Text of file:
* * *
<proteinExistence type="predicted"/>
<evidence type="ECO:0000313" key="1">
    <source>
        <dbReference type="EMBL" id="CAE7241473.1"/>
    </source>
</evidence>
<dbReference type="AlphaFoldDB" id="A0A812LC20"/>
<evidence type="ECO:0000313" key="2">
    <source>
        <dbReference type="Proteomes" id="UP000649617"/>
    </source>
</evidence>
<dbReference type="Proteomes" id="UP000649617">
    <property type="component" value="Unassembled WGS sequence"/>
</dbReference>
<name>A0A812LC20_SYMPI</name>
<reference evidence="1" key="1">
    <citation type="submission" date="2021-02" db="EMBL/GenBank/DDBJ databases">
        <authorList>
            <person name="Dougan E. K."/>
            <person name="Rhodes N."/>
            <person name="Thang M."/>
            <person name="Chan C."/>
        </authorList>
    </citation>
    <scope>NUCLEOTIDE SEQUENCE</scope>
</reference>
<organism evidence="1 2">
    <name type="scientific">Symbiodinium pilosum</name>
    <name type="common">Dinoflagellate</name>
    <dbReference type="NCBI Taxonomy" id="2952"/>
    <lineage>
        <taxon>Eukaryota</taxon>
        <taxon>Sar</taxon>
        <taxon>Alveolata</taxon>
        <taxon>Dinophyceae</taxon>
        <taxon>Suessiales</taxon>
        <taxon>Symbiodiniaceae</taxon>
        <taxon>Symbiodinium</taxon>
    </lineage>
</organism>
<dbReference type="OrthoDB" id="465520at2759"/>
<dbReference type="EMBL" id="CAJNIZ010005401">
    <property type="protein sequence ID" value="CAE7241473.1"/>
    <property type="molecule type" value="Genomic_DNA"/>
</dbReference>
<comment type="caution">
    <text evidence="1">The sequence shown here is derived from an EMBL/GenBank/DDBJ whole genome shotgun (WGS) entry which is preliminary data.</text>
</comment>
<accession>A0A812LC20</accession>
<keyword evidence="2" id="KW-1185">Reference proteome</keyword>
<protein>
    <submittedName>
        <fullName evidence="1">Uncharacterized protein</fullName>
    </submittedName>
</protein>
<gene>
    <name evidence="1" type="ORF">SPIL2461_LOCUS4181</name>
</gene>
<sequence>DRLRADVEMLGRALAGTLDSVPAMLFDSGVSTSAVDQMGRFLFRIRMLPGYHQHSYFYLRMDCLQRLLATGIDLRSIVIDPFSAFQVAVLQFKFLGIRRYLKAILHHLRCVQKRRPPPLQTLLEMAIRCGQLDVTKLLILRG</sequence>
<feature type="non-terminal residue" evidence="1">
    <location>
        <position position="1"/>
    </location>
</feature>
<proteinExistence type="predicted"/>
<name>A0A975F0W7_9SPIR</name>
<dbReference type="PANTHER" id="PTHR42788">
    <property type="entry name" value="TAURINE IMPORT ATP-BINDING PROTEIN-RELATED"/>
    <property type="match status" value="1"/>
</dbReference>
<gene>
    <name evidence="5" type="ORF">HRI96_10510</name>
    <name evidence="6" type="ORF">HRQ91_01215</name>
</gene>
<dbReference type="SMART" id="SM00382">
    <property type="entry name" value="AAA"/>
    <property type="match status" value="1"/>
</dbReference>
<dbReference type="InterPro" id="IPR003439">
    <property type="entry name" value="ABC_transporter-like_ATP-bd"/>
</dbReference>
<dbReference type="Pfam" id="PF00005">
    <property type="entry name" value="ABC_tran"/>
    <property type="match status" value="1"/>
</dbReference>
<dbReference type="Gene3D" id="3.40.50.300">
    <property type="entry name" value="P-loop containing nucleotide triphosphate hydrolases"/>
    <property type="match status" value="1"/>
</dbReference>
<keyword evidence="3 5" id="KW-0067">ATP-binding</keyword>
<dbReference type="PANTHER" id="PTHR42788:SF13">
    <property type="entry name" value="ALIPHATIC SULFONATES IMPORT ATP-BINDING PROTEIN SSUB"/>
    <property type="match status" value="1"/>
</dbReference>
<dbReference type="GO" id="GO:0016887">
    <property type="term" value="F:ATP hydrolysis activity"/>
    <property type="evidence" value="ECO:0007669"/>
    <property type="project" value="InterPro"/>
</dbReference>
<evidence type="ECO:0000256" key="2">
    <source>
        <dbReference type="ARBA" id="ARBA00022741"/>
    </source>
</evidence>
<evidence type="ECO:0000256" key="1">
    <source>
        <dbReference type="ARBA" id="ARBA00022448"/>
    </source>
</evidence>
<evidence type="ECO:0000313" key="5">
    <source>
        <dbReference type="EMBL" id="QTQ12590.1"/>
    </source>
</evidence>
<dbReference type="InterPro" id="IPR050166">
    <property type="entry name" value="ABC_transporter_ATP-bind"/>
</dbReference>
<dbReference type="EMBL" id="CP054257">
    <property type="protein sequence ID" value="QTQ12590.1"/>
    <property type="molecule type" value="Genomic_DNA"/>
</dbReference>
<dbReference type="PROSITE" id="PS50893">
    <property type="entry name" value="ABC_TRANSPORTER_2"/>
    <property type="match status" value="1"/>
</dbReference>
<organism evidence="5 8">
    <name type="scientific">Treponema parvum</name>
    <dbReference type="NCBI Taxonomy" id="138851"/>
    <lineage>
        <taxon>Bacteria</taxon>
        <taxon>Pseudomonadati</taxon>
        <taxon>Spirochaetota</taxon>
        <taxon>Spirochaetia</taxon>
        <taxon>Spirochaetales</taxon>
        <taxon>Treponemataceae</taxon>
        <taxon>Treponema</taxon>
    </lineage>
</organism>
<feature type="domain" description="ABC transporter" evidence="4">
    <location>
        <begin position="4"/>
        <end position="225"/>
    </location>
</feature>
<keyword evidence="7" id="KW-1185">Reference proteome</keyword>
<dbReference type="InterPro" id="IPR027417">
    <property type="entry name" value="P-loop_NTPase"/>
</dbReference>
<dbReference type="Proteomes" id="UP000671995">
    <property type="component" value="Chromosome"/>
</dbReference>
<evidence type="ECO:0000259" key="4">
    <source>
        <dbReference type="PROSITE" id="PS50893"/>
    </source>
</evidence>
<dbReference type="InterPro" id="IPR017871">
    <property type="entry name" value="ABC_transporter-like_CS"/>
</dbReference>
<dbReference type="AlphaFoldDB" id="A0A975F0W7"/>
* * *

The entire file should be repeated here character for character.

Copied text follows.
<proteinExistence type="predicted"/>
<evidence type="ECO:0000313" key="1">
    <source>
        <dbReference type="EMBL" id="CAE7241473.1"/>
    </source>
</evidence>
<dbReference type="AlphaFoldDB" id="A0A812LC20"/>
<evidence type="ECO:0000313" key="2">
    <source>
        <dbReference type="Proteomes" id="UP000649617"/>
    </source>
</evidence>
<dbReference type="Proteomes" id="UP000649617">
    <property type="component" value="Unassembled WGS sequence"/>
</dbReference>
<name>A0A812LC20_SYMPI</name>
<reference evidence="1" key="1">
    <citation type="submission" date="2021-02" db="EMBL/GenBank/DDBJ databases">
        <authorList>
            <person name="Dougan E. K."/>
            <person name="Rhodes N."/>
            <person name="Thang M."/>
            <person name="Chan C."/>
        </authorList>
    </citation>
    <scope>NUCLEOTIDE SEQUENCE</scope>
</reference>
<organism evidence="1 2">
    <name type="scientific">Symbiodinium pilosum</name>
    <name type="common">Dinoflagellate</name>
    <dbReference type="NCBI Taxonomy" id="2952"/>
    <lineage>
        <taxon>Eukaryota</taxon>
        <taxon>Sar</taxon>
        <taxon>Alveolata</taxon>
        <taxon>Dinophyceae</taxon>
        <taxon>Suessiales</taxon>
        <taxon>Symbiodiniaceae</taxon>
        <taxon>Symbiodinium</taxon>
    </lineage>
</organism>
<dbReference type="OrthoDB" id="465520at2759"/>
<dbReference type="EMBL" id="CAJNIZ010005401">
    <property type="protein sequence ID" value="CAE7241473.1"/>
    <property type="molecule type" value="Genomic_DNA"/>
</dbReference>
<comment type="caution">
    <text evidence="1">The sequence shown here is derived from an EMBL/GenBank/DDBJ whole genome shotgun (WGS) entry which is preliminary data.</text>
</comment>
<accession>A0A812LC20</accession>
<keyword evidence="2" id="KW-1185">Reference proteome</keyword>
<protein>
    <submittedName>
        <fullName evidence="1">Uncharacterized protein</fullName>
    </submittedName>
</protein>
<gene>
    <name evidence="1" type="ORF">SPIL2461_LOCUS4181</name>
</gene>
<sequence>DRLRADVEMLGRALAGTLDSVPAMLFDSGVSTSAVDQMGRFLFRIRMLPGYHQHSYFYLRMDCLQRLLATGIDLRSIVIDPFSAFQVAVLQFKFLGIRRYLKAILHHLRCVQKRRPPPLQTLLEMAIRCGQLDVTKLLILRG</sequence>
<feature type="non-terminal residue" evidence="1">
    <location>
        <position position="1"/>
    </location>
</feature>
<proteinExistence type="predicted"/>
<name>A0A975F0W7_9SPIR</name>
<dbReference type="PANTHER" id="PTHR42788">
    <property type="entry name" value="TAURINE IMPORT ATP-BINDING PROTEIN-RELATED"/>
    <property type="match status" value="1"/>
</dbReference>
<gene>
    <name evidence="5" type="ORF">HRI96_10510</name>
    <name evidence="6" type="ORF">HRQ91_01215</name>
</gene>
<dbReference type="SMART" id="SM00382">
    <property type="entry name" value="AAA"/>
    <property type="match status" value="1"/>
</dbReference>
<dbReference type="InterPro" id="IPR003439">
    <property type="entry name" value="ABC_transporter-like_ATP-bd"/>
</dbReference>
<dbReference type="Pfam" id="PF00005">
    <property type="entry name" value="ABC_tran"/>
    <property type="match status" value="1"/>
</dbReference>
<dbReference type="Gene3D" id="3.40.50.300">
    <property type="entry name" value="P-loop containing nucleotide triphosphate hydrolases"/>
    <property type="match status" value="1"/>
</dbReference>
<keyword evidence="3 5" id="KW-0067">ATP-binding</keyword>
<dbReference type="PANTHER" id="PTHR42788:SF13">
    <property type="entry name" value="ALIPHATIC SULFONATES IMPORT ATP-BINDING PROTEIN SSUB"/>
    <property type="match status" value="1"/>
</dbReference>
<dbReference type="GO" id="GO:0016887">
    <property type="term" value="F:ATP hydrolysis activity"/>
    <property type="evidence" value="ECO:0007669"/>
    <property type="project" value="InterPro"/>
</dbReference>
<evidence type="ECO:0000256" key="2">
    <source>
        <dbReference type="ARBA" id="ARBA00022741"/>
    </source>
</evidence>
<evidence type="ECO:0000256" key="1">
    <source>
        <dbReference type="ARBA" id="ARBA00022448"/>
    </source>
</evidence>
<evidence type="ECO:0000313" key="5">
    <source>
        <dbReference type="EMBL" id="QTQ12590.1"/>
    </source>
</evidence>
<dbReference type="InterPro" id="IPR050166">
    <property type="entry name" value="ABC_transporter_ATP-bind"/>
</dbReference>
<dbReference type="EMBL" id="CP054257">
    <property type="protein sequence ID" value="QTQ12590.1"/>
    <property type="molecule type" value="Genomic_DNA"/>
</dbReference>
<dbReference type="PROSITE" id="PS50893">
    <property type="entry name" value="ABC_TRANSPORTER_2"/>
    <property type="match status" value="1"/>
</dbReference>
<organism evidence="5 8">
    <name type="scientific">Treponema parvum</name>
    <dbReference type="NCBI Taxonomy" id="138851"/>
    <lineage>
        <taxon>Bacteria</taxon>
        <taxon>Pseudomonadati</taxon>
        <taxon>Spirochaetota</taxon>
        <taxon>Spirochaetia</taxon>
        <taxon>Spirochaetales</taxon>
        <taxon>Treponemataceae</taxon>
        <taxon>Treponema</taxon>
    </lineage>
</organism>
<feature type="domain" description="ABC transporter" evidence="4">
    <location>
        <begin position="4"/>
        <end position="225"/>
    </location>
</feature>
<keyword evidence="7" id="KW-1185">Reference proteome</keyword>
<dbReference type="InterPro" id="IPR027417">
    <property type="entry name" value="P-loop_NTPase"/>
</dbReference>
<dbReference type="Proteomes" id="UP000671995">
    <property type="component" value="Chromosome"/>
</dbReference>
<evidence type="ECO:0000259" key="4">
    <source>
        <dbReference type="PROSITE" id="PS50893"/>
    </source>
</evidence>
<dbReference type="InterPro" id="IPR017871">
    <property type="entry name" value="ABC_transporter-like_CS"/>
</dbReference>
<dbReference type="AlphaFoldDB" id="A0A975F0W7"/>